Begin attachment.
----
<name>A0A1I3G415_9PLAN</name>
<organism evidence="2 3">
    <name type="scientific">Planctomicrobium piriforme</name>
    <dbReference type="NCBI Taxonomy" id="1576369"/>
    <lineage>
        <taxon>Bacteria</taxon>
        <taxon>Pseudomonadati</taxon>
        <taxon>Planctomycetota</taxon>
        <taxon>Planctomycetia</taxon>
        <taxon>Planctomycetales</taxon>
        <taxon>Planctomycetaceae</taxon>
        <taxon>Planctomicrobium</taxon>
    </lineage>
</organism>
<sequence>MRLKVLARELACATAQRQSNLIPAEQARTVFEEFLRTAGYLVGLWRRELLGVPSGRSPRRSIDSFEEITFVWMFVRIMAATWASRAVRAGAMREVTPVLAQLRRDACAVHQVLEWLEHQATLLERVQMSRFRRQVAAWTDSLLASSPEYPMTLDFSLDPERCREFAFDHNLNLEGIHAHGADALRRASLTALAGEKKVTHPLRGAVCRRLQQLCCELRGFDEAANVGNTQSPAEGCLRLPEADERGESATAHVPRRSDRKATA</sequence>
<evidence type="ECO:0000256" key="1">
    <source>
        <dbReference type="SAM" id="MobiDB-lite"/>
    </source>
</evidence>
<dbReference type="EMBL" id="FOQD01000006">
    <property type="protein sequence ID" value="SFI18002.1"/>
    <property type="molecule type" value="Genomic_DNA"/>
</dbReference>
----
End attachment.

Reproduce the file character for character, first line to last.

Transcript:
<name>A0A1I3G415_9PLAN</name>
<organism evidence="2 3">
    <name type="scientific">Planctomicrobium piriforme</name>
    <dbReference type="NCBI Taxonomy" id="1576369"/>
    <lineage>
        <taxon>Bacteria</taxon>
        <taxon>Pseudomonadati</taxon>
        <taxon>Planctomycetota</taxon>
        <taxon>Planctomycetia</taxon>
        <taxon>Planctomycetales</taxon>
        <taxon>Planctomycetaceae</taxon>
        <taxon>Planctomicrobium</taxon>
    </lineage>
</organism>
<sequence>MRLKVLARELACATAQRQSNLIPAEQARTVFEEFLRTAGYLVGLWRRELLGVPSGRSPRRSIDSFEEITFVWMFVRIMAATWASRAVRAGAMREVTPVLAQLRRDACAVHQVLEWLEHQATLLERVQMSRFRRQVAAWTDSLLASSPEYPMTLDFSLDPERCREFAFDHNLNLEGIHAHGADALRRASLTALAGEKKVTHPLRGAVCRRLQQLCCELRGFDEAANVGNTQSPAEGCLRLPEADERGESATAHVPRRSDRKATA</sequence>
<evidence type="ECO:0000256" key="1">
    <source>
        <dbReference type="SAM" id="MobiDB-lite"/>
    </source>
</evidence>
<dbReference type="EMBL" id="FOQD01000006">
    <property type="protein sequence ID" value="SFI18002.1"/>
    <property type="molecule type" value="Genomic_DNA"/>
</dbReference>